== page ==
Linked by Thom Holwerda on Fri 27th Apr 2012 01:00 UTC
Legal "Former Sun CEO Jonathan Schwartz took the stand here today as a witness for the defense, and disputed Oracle's claim that Java APIs were proprietary code from Sun. Google's lawyer, Robert van Nest, asked Schwartz whether, during his tenure at Sun, Java APIs were considered proprietary or protected by Sun. 'No,' Schwartz said in explaining the nature of open software, 'These are open APIs, and we wanted to bring in more people... We wanted to build the biggest tent and invite as many people as possible.'" Whoopsie for Oracle.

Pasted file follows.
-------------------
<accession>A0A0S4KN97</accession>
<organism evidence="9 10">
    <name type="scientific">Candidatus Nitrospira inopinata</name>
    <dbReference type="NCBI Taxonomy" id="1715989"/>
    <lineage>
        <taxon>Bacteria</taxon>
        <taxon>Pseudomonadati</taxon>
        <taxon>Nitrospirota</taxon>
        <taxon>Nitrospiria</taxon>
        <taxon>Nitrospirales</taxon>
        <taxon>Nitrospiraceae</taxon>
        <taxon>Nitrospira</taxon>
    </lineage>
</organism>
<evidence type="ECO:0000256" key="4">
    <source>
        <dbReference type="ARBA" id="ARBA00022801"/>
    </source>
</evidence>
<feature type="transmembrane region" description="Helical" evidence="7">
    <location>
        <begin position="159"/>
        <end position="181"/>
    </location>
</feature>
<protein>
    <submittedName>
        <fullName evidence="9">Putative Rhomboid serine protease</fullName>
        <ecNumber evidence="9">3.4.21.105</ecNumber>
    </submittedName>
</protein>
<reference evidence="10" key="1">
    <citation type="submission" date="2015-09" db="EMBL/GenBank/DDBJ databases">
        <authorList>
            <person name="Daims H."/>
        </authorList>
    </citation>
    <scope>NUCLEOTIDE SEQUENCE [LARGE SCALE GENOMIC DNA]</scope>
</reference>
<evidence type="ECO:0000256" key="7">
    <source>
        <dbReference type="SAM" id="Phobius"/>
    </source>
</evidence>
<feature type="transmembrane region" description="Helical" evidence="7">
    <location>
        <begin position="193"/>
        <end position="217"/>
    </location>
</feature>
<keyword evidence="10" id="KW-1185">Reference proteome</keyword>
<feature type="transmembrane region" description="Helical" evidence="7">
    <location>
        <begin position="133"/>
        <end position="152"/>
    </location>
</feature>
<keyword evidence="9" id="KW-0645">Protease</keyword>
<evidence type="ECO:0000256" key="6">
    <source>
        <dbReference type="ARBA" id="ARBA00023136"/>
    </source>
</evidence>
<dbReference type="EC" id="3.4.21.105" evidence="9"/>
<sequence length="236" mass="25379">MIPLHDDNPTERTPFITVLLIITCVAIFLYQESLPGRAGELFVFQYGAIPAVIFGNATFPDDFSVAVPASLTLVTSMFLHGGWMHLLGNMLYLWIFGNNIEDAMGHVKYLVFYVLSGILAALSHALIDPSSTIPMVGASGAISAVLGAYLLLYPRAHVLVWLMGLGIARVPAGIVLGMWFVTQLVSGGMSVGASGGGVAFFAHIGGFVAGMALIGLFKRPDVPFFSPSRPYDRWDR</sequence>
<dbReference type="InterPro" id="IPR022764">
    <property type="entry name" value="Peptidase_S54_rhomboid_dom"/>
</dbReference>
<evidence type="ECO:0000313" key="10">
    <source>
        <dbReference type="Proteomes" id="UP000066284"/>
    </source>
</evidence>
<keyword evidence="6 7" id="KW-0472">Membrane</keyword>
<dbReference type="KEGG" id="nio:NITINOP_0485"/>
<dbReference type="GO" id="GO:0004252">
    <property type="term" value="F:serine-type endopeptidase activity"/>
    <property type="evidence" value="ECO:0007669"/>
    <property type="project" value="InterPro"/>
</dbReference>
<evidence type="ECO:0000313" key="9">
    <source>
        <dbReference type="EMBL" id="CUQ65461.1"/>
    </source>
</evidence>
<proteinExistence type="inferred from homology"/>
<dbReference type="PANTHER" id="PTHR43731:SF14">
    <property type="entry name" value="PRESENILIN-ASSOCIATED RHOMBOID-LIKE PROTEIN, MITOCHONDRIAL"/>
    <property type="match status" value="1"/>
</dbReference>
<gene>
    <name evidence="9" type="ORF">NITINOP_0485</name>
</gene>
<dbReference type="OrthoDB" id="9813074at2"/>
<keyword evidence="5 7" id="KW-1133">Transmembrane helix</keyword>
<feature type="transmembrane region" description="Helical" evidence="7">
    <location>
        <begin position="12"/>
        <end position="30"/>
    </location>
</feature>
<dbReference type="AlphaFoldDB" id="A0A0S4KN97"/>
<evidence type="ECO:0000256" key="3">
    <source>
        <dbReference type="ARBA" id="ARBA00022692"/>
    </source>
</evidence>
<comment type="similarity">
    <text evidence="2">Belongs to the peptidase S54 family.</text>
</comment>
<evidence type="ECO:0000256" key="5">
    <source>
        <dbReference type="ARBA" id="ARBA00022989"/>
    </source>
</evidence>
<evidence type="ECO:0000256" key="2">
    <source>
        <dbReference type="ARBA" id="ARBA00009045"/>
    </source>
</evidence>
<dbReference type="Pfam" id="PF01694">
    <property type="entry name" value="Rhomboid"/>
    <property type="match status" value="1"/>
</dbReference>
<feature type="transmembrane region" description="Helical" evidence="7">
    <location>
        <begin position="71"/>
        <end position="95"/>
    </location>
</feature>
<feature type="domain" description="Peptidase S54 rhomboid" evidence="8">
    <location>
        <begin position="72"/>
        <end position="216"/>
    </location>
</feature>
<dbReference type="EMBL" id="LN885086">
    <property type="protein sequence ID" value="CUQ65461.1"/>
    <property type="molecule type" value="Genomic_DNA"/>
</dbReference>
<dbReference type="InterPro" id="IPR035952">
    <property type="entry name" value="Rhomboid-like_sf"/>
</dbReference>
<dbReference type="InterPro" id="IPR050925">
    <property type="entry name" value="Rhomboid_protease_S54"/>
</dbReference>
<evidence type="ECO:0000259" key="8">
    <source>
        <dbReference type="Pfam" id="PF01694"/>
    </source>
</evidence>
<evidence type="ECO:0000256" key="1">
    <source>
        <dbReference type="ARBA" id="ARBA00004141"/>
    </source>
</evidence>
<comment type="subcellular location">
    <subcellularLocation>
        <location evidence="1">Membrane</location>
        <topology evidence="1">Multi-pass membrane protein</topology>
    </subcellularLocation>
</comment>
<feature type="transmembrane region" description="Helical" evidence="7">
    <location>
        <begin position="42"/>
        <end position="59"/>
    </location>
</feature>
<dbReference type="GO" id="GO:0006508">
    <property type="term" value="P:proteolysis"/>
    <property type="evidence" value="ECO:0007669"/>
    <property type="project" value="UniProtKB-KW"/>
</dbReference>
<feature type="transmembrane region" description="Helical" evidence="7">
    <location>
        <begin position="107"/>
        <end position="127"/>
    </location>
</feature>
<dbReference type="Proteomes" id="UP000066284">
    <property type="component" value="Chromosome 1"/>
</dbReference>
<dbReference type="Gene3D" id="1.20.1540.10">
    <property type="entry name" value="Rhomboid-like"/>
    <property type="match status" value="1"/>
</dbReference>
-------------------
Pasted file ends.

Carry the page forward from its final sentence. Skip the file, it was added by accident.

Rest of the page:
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Lazarus
Member since:
2005-08-10

Given the fact that Google actually borrowed source files from Sun's implementation, it's clear this was no clean-room implementation; in fact, Google was probably referring to the original sources as they wrote their code. Which means that Google's code is a derivative work and, thus, a copyright violation.


9 source lines of code out of 15 million lines does not a derivative work make.

http://www.groklaw.net/pdf3/OraGoogle-Trial-GoogleOpeningStills.pdf

But thanks for playing, anyway.

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